The Lord Chancellor went on:It is not unreasonable, I should have thought—particularly when, as I say, the Amendment is not of itself self-explanatory …What a statement from the Lord Chancellor—that the Amendment did not explain itself. My noble Friend explained it. There was a substantial debate. Yet, apparently, the Lord Chancellor had not 1147 understood it till the last minute, because it "was not of itself self-explanatory". He ended by saying that he thoughtthat the Government should have an opportunity of considering what the noble Lord has said".That was an effort to discourage my noble Friend from dividing the House. I suppose that the Lord Chancellor had discovered that he had not got a majority because, although scores of peers have been created by the present Prime Minister, they had not turned up in sufficient numbers on this occasion to obey the Government Whip.
There was a Division, and the Amendment was carried. One might have supposed that that would have been the end of the matter, especially in view of what Lord Sorensen had said earlier. However, Lord Gardiner said merely that the Government wanted time to consider it. Apparently, they had considered it pretty swiftly during the course of the Division, because Lord Sorensen then said:So that there shall be no dubiety in the minds of those who are operating pirate radio stations, I think it right to inform your Lordships' Committee, on behalf of the Government, that it will be their intention, if the Bill is enacted in this form, to advise Her Majesty to make an Order bringing the Act into operation on the day after the expiry of one month from the date on which the Bill receives the Royal Assent."—[OFFICIAL REPORT, House of Lords, 1st May, 1967; Vol. 282. c. 734–6.]In other words, the Government intended to bring it in on the very first day they could, although my noble Friend Lord Denham had had his Amendment passed by the House to give the Government flexibility to act at the appropriate moment when an alternative service had been provided. This resulted in a major row in another place. I shall not go into it because that would be out of order, although I hope that hon. Members will refer to cols. 737–8 of the House of Lords HANSARD of that date. It ended with a rather sullen Earl of Longford making a statement on behalf of the Government that he would not like noble Lords to imagine that the Government would alter their attitude. Now, thanks to my hon. Friend, the House has an opportunity to help the Government a little further by a wide discussion in both Houses.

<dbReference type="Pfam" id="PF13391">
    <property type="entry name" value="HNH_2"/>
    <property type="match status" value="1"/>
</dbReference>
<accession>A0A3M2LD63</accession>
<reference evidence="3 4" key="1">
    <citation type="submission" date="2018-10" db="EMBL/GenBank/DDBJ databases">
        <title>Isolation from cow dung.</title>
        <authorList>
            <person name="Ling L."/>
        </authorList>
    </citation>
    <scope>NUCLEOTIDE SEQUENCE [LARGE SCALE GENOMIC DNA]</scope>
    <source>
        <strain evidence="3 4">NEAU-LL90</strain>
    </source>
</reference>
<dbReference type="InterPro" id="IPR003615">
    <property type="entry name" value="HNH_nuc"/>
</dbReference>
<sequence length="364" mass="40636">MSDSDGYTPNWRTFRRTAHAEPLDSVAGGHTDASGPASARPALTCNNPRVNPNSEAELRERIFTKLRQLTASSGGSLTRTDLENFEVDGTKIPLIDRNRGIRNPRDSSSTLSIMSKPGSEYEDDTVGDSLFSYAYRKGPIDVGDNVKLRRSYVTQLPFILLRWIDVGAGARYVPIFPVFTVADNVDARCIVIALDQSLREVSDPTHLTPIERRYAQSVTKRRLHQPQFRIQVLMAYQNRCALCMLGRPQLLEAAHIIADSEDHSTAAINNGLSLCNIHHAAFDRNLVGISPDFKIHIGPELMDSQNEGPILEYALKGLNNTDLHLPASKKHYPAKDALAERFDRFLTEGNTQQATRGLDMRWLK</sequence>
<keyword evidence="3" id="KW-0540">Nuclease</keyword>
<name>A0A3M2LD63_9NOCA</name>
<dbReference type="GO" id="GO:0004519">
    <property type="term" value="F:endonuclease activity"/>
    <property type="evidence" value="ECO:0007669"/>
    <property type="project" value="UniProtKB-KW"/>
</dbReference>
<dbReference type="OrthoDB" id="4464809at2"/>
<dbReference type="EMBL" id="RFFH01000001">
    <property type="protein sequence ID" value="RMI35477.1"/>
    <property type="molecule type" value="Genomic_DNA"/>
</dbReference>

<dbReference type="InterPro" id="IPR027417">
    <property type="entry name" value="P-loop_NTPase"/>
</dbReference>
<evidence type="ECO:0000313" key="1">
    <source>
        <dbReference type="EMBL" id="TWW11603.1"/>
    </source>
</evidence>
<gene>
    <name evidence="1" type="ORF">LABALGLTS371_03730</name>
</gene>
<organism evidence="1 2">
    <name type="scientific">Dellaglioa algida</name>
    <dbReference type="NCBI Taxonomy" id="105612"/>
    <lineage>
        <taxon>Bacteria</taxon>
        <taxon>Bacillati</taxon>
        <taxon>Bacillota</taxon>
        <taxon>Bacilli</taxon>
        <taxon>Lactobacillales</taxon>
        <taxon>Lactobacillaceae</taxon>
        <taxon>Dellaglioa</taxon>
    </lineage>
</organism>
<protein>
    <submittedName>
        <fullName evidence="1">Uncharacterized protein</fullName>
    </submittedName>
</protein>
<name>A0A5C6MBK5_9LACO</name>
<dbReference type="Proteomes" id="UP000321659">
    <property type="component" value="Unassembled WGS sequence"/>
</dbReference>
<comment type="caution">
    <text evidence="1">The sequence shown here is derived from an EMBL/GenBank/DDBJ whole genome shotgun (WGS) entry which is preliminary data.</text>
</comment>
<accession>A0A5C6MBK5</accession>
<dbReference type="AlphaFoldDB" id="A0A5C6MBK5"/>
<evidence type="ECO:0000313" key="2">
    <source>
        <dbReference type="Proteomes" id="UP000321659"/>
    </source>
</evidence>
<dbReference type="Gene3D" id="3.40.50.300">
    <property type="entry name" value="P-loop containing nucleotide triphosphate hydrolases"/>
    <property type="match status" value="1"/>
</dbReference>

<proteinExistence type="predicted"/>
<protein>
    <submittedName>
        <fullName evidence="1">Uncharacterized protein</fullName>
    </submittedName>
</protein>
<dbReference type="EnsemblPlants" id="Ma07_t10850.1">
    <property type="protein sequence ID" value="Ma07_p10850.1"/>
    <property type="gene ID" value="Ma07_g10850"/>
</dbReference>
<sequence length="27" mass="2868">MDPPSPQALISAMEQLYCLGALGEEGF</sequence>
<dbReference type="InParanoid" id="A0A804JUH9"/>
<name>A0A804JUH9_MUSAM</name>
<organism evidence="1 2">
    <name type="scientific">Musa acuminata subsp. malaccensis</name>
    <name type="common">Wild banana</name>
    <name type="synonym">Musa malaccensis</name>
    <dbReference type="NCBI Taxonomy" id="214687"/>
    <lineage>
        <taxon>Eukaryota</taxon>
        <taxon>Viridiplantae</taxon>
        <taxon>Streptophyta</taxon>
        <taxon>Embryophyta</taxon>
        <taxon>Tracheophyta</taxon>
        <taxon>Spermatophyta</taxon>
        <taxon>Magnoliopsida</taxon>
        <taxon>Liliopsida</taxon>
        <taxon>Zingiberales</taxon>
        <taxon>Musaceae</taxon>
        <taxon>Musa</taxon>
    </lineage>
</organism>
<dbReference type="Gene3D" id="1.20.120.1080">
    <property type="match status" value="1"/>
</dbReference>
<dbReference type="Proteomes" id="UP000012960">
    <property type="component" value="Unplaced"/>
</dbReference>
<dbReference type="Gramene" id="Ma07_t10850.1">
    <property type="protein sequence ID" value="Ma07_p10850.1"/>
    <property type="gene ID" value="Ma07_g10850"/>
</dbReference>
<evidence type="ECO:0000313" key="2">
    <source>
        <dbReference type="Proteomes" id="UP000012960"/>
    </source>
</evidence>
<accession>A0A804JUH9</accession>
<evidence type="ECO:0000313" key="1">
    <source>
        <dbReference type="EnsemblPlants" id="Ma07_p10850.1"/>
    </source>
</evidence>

1148 The whole object of our inquiry into the Government's activity on the Bill, and the reason we are here today, is to explore the Government's intentions on the alternatives, because the proper time at which the Act should begin to operate, if the Bill becomes an Act, entirely depends on when the alternative service is to be provided. The B.B.C. will produce what I think is called Radio 247, and we know that it will do its best to fill the gap left by the pirates. There will be a gap and a time lag, but I am sure that one of my hon. Friends will deal with that point. Radio 247 is not—
§ Mr. H. P. G. Channon (Southend, West)
On a point of order, Mr. Deputy Speaker. May I draw your attention to the fact that there is not a quorum present?
§ Mr. Channon
I think that I am entitled to call a Count between 1 p.m. and 1.15 p.m. Is it not a fact that if I call a Count before one o'clock the House will stand adjourned until one o'clock, but that between 1 p.m. and 1.15 p.m. I am entitled to call a Count?
§ Mr. Deputy Speaker
I think that, technically, that is not the case. I think that the hon. Member is entitled to adjourn the House up until 11 minutes past one, but not after that, because the rules provide a certain amount of time after notice has been given to see if there is a quorum. Therefore, I am afraid that the hon. Gentleman is too late.
§ Mr. Cooke